Nearly insanely prolific since he got the high-definition religion, veteran indie auteur Rob Nilsson only premiered one writing-directing exercise at his favored Mill Valley Film Festival launch pad in 2001 (last year, there were three). While some prior recent titles had more quantity than quality, “Scheme C6” hits a bracing bull’s-eye. Crime drama-cum-character study is on par artistically with the forbiddingly bleak “Stroke” (whose lead characters put in a brief appearance here), though by contrast pic also reps helmer’s most accessible and entertaining video feature to date. A nagging question remains: Where can these arty no-budgeters go in extant market commercial terms? Nonetheless, “Scheme C6” merits perusal from risk-taking fringe theatrical and home rental distribs, as well as from international fest programmers.
Once again developing story, dialogue and characters with his Tenderloin Acting Workshop members, Nilsson here dips into many characteristic themes, from homelessness to discordant gender relations. But while he’s occasionally succumbed to Cassavetes-indebted meandering excess in the past, new pic tethers its gritty perf textures to a tightly wound narrative that’s part genre suspense, part bad-boy psychological sketch. Results are very much in the tradition that stretches from Godard’s “Breathless” through the ’99 Aussie hyperventilator “Head On,” with hero’s offbeat p.o.v. matched by propulsive, resourceful low-budget stylistic gambits.
Estranged from his apparently mob-connected San Francisco clan, angry young hunk Bid (Cory Duval) nonetheless does everything he can to scorn/irk them — he sleeps in an abandoned lot; flaunts the family’s “untouchable” status among local police by openly shoplifting and driving recklessly; tries to mount petty scams he knows they’ll find out about; and generally behaves like a sociopathic spoiled brat.
Yet he also shows signs of desperately seeking acceptance. Not least among bad ideas in that vein is his earnest romantic pursuit of Yve (Monica Cortes), a blase woman of questionable employment who may simply be toying with his emotions — it’s not even clear whether her personal tastes run toward the heterosexual.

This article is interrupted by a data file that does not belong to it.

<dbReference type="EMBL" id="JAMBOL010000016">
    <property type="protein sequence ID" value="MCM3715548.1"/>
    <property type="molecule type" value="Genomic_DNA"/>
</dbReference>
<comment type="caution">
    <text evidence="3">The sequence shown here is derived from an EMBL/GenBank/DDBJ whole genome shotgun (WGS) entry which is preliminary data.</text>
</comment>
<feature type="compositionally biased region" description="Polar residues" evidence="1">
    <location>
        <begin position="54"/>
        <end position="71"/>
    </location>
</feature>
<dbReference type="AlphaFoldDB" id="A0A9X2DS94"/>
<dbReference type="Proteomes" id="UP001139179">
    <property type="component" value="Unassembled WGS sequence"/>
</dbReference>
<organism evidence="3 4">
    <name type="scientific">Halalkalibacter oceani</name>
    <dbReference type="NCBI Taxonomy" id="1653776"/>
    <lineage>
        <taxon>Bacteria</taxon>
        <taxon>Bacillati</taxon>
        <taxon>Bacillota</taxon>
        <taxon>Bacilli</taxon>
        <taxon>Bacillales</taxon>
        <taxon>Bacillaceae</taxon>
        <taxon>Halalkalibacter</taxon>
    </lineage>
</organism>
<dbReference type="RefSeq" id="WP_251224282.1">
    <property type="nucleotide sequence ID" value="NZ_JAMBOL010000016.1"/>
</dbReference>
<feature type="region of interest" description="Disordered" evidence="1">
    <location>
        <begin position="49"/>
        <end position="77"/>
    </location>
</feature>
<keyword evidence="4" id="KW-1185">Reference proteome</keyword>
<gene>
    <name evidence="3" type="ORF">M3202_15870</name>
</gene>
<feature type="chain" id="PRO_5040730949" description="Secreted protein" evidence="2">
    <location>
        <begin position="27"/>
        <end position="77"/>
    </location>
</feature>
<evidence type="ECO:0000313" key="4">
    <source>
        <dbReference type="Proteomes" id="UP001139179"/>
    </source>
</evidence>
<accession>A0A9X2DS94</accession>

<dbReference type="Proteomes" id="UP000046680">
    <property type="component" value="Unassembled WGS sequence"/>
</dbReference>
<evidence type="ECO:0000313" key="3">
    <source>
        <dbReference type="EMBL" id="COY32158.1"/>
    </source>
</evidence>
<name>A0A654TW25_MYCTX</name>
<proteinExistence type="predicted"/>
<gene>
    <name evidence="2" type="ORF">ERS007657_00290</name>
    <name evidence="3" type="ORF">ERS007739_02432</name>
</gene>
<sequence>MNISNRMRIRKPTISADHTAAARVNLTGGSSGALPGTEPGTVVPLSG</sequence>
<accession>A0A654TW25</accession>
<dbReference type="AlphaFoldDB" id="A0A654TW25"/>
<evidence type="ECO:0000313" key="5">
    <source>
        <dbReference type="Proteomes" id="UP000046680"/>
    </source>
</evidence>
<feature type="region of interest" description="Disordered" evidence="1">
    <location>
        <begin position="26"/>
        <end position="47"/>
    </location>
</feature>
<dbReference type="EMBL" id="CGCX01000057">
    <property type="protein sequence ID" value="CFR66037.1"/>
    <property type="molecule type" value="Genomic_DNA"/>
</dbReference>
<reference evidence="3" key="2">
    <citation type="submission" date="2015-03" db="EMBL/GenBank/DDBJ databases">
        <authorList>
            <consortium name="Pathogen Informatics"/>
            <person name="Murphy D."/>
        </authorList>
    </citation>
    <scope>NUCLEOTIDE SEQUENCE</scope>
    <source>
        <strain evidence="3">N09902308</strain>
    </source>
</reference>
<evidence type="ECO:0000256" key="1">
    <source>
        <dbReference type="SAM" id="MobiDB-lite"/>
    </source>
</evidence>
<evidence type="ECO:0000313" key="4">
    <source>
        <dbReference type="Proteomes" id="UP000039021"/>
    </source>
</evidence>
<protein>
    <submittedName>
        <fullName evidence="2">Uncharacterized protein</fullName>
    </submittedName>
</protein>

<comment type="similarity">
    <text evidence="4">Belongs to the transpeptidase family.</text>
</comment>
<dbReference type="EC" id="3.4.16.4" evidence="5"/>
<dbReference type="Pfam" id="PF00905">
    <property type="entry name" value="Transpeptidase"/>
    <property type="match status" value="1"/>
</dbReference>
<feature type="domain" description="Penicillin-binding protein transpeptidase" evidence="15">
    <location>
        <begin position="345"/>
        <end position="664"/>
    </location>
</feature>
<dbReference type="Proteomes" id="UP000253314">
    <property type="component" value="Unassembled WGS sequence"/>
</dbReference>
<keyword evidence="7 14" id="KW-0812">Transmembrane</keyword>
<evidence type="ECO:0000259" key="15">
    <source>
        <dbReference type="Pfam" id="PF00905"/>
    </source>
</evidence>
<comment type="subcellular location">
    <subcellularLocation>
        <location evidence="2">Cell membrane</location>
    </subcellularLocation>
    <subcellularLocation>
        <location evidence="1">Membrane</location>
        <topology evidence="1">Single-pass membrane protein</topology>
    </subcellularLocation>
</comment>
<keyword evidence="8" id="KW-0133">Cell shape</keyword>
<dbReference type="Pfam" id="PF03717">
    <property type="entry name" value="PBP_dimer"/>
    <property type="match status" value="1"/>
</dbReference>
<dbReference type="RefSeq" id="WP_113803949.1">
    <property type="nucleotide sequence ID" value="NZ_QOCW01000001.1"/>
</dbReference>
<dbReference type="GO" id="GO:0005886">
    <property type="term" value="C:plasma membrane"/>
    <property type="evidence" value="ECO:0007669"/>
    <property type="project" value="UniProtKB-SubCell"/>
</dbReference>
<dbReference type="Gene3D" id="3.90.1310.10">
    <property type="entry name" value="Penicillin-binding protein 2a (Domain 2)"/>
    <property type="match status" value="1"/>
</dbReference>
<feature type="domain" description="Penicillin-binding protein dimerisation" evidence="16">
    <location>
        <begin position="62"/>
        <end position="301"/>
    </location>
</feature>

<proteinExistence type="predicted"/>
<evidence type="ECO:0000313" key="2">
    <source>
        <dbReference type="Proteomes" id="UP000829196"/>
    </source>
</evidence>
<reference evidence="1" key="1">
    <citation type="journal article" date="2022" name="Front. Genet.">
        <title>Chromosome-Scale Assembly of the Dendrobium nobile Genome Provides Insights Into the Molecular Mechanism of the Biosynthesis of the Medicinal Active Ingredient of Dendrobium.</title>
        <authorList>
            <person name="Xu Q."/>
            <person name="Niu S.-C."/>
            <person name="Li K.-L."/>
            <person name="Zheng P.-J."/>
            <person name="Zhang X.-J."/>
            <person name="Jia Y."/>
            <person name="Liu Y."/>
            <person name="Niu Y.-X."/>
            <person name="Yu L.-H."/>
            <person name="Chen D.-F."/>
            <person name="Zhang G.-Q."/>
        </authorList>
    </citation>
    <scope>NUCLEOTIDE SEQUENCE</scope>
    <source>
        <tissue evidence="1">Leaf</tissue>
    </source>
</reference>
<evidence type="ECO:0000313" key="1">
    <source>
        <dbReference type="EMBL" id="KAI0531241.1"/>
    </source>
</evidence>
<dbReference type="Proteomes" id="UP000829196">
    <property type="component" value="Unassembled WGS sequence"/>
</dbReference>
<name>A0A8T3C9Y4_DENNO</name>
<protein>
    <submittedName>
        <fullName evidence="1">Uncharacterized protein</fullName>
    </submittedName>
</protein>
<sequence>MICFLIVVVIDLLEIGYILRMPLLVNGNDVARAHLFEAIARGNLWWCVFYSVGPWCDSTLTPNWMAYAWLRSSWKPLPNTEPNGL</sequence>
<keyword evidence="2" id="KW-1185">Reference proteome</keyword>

During pic’s compressed pile-up of events, Bid races toward self-destruction, even as he shows signs of turning over a new leaf. Seemingly mercenary Yve has moments where it’s clear even she doesn’t know where her true desires lie. Protag’s terse, semi-accidental reunion with his battle-weary dad also surprises in its unforced depth of feeling.
But framing device (a flash-forward prologue the story eventually catches up to) has already portended a violent end to this immature, conflicted life. Among all the eccentric, vividly played supporting roles, possibly the least successful is the fate-sealing character: a brain-damaged family flunky played by David Fine who should have been better developed/backgrounded in the writing, considering his climactic import.
Despite a few such speed-bumps, “Scheme C6” is overall quite invigorating. Floating humor, lyricism, jittery editorial rhythms, raw improv energy, et al., in one brisk package, Nilsson seems more jazzed at 60 than many filmmakers half his age. Pic sports his usual unfettered command of high-def filmmaking possibilities, making excellent use of unfamiliar San Francisco Bay Area locations, sharp B&W/color lensing, and diverse musical backing. All elements hang together in seemingly off-the-cuff yet utterly confident fashion. Lead thesp Duval is a charismatic find; other perfs are as memorable as they are stylistically varied.
Those few who’ve followed Nilsson’s ongoing “9 @ Night” cycle will note the brief story/character overlaps with such prior features as “Stroke” and “Singing,” through no foreknowledge is required to enjoy this one.